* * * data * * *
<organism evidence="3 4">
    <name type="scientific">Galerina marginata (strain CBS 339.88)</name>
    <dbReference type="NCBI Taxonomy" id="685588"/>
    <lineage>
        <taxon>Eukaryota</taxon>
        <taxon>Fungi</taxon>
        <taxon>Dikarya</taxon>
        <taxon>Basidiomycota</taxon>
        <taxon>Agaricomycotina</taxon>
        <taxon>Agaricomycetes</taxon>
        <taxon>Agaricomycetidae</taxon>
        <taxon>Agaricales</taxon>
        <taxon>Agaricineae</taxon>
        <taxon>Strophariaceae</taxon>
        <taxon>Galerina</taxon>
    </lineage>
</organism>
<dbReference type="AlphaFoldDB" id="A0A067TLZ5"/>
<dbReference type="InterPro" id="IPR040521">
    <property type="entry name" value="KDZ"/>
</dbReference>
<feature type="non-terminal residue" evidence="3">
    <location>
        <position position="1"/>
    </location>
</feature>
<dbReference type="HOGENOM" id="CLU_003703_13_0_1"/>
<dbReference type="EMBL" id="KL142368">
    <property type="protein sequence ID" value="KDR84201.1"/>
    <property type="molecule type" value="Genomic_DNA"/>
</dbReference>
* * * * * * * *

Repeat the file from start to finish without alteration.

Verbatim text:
<organism evidence="3 4">
    <name type="scientific">Galerina marginata (strain CBS 339.88)</name>
    <dbReference type="NCBI Taxonomy" id="685588"/>
    <lineage>
        <taxon>Eukaryota</taxon>
        <taxon>Fungi</taxon>
        <taxon>Dikarya</taxon>
        <taxon>Basidiomycota</taxon>
        <taxon>Agaricomycotina</taxon>
        <taxon>Agaricomycetes</taxon>
        <taxon>Agaricomycetidae</taxon>
        <taxon>Agaricales</taxon>
        <taxon>Agaricineae</taxon>
        <taxon>Strophariaceae</taxon>
        <taxon>Galerina</taxon>
    </lineage>
</organism>
<dbReference type="AlphaFoldDB" id="A0A067TLZ5"/>
<dbReference type="InterPro" id="IPR040521">
    <property type="entry name" value="KDZ"/>
</dbReference>
<feature type="non-terminal residue" evidence="3">
    <location>
        <position position="1"/>
    </location>
</feature>
<dbReference type="HOGENOM" id="CLU_003703_13_0_1"/>
<dbReference type="EMBL" id="KL142368">
    <property type="protein sequence ID" value="KDR84201.1"/>
    <property type="molecule type" value="Genomic_DNA"/>
</dbReference>